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Proposed Rule

Commencement of Assessment of Annual Charges

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AGENCY:

Federal Energy Regulatory Commission, DOE.

ACTION:

Notice of proposed rulemaking.

SUMMARY:

The Federal Energy Regulatory Commission (Commission) proposes to revise its regulations regarding when the Commission will commence assessing annual charges to hydropower licensees and exemptees, other than state or municipal entities, with respect to licenses and exemptions authorizing unconstructed projects and new capacity. Specifically, the Commission proposes to commence assessing annual charges two years from the effective date of the project license, exemption, or amendment authorizing new capacity, rather than on the date that project construction starts. The proposed revisions will provide administrative efficiency and promote certainty among licensees, exemptees, and Commission staff as to when annual charges will commence.

DATES:

Comments are due July 21, 2015.

ADDRESSES:

Comments, identified by docket number, may be filed in the following ways:

  • Electronic filing through http://www.ferc.gov. Documents created electronically using word processing software should be filed in native applications or print-to-PDF format, rather than in a scanned format.
  • Mail/Hand Delivery. Those unable to file electronically may mail or hand-deliver comments to: Federal Energy Regulatory Commission, Secretary of the Commission, 888 First Street NE., Washington, DC 20426.

Instructions: For detailed instructions for submitting comments and additional information on the rulemaking process, see the Comment Procedures section of this document.

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FOR FURTHER INFORMATION CONTACT:

Tara DiJohn (Legal Information), Office of the General Counsel, Federal Energy Regulatory Commission, 888 First Street NE., Washington, DC 20426, (202) 502-8671, tara.dijohn@ferc.gov.

Norman Richardson (Technical Information), Office of the Executive Director, Federal Energy Regulatory Commission, 888 First Street NE., Washington, DC 20426, (202) 502-6219, norman.richardson@ferc.gov.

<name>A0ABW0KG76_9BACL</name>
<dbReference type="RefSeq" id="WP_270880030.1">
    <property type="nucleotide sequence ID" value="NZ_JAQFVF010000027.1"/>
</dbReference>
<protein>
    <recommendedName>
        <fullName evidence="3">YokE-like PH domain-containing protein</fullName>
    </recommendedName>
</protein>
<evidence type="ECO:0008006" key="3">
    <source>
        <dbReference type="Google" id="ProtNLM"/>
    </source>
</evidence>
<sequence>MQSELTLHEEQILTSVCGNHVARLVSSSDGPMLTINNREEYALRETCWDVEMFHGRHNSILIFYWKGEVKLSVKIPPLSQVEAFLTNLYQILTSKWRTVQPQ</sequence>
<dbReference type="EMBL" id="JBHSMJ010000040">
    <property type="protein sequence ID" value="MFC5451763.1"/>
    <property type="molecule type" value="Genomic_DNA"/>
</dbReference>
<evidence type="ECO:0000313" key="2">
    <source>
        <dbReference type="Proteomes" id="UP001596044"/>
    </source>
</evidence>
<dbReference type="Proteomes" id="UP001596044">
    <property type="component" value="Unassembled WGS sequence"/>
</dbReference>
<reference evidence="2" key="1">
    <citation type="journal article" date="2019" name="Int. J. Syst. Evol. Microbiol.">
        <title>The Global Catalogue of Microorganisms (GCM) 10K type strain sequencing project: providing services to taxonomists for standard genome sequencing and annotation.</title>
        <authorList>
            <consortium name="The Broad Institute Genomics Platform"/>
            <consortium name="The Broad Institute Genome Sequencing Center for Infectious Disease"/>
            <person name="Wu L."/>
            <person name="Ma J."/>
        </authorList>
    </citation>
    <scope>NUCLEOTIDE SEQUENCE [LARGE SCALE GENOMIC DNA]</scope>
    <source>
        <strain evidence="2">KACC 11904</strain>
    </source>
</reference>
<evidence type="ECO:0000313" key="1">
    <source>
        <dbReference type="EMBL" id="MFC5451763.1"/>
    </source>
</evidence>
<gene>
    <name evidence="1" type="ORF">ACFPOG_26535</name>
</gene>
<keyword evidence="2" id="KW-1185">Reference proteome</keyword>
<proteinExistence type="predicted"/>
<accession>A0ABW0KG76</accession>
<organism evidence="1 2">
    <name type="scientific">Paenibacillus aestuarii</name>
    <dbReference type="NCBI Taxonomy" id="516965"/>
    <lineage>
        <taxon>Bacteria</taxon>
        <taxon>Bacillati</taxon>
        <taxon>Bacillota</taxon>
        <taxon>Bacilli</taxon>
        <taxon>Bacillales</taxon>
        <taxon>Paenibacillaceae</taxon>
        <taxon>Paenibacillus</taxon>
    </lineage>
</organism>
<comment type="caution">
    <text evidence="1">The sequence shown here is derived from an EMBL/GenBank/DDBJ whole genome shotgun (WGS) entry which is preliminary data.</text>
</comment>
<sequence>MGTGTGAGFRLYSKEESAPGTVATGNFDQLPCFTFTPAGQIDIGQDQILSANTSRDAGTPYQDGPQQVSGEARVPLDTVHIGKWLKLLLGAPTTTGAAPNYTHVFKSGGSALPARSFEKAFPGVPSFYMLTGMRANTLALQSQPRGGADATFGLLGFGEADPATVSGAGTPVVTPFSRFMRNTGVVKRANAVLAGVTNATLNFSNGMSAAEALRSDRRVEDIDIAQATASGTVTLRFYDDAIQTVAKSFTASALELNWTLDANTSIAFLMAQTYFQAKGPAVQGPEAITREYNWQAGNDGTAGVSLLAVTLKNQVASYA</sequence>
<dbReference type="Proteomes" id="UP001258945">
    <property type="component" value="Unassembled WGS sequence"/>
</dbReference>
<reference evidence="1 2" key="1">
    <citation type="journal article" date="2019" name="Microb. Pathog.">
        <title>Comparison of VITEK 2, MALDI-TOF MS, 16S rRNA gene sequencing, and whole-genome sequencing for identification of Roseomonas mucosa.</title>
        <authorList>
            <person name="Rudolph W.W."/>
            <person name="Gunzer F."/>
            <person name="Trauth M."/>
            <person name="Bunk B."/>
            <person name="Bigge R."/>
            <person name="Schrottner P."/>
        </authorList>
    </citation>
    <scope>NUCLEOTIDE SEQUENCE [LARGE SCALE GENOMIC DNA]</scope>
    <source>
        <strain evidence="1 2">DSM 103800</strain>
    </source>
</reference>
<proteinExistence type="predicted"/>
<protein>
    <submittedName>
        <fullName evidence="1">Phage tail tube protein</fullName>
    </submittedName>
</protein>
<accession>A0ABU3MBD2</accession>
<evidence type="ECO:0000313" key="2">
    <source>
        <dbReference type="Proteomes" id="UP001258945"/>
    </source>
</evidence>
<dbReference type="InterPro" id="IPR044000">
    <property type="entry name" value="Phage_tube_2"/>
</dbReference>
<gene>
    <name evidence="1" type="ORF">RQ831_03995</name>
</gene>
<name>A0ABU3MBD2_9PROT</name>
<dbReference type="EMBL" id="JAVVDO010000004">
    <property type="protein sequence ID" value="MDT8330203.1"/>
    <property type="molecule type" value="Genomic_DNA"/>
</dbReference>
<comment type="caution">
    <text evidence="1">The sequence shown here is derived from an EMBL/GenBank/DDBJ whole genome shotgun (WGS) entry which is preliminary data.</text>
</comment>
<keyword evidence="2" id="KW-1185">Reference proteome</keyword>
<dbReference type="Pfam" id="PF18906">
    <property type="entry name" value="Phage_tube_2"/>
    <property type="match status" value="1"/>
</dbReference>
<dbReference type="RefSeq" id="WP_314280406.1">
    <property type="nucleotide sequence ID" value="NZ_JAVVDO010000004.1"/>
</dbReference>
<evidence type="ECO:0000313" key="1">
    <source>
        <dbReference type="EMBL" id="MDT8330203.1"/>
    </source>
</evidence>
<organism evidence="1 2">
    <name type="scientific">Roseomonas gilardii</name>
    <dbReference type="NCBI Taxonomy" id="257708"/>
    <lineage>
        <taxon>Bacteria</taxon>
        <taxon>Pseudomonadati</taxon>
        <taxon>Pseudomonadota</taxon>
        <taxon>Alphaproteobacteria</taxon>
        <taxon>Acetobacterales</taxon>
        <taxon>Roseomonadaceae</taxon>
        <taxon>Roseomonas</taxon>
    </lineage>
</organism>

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SUPPLEMENTARY INFORMATION:

TABLE OF CONTENTS
Paragraph Number
I. Background1.
II. Proposed Revisions8.
III. Regulatory Requirements13.
A. Information Collection Statement13.
B. Environmental Analysis14.
C. Regulatory Flexibility Act15.
D. Comment Procedures20.
E. Document Availability24.

I. Background

1. Section 10(e)(1) of the Federal Power Act (FPA),[1] and section 3401 of the Omnibus Budget Reconciliation Act of 1986,[2] require the Federal Energy Regulatory Commission (Commission) to, among other things, collect annual charges from licensees in order to reimburse the United States for the costs of administering Part I of the FPA. The Commission assesses these annual charges against licensees and exemptees of projects with more than 1.5 megawatts (MW) of installed capacity under section 11.1 of its regulations.[3]

2. Currently, the Commission begins assessing these annual charges against licensees and exemptees with original licenses or exemptions authorizing unconstructed projects on the date project construction starts.[4] The Commission also begins assessing annual charges for new capacity, authorized by a relicense [5] or an amendment of a license or exemption, on the date that the construction to enable such capacity starts.[6] Because this proposed rule affects only projects with respect to which annual charges are assessed when project construction starts, we will not further discuss state or municipal projects, projects that do not have installed capacity that exceeds 1.5 MW, or constructed projects without newly authorized capacity.[7]

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3. Recently, to determine when project construction starts for annual charges purposes, the Commission has included language in its orders requiring the licensee or exemptee to notify the Commission when project construction begins.[8] Otherwise, the Commission has to contact the licensee or exemptee to determine that date.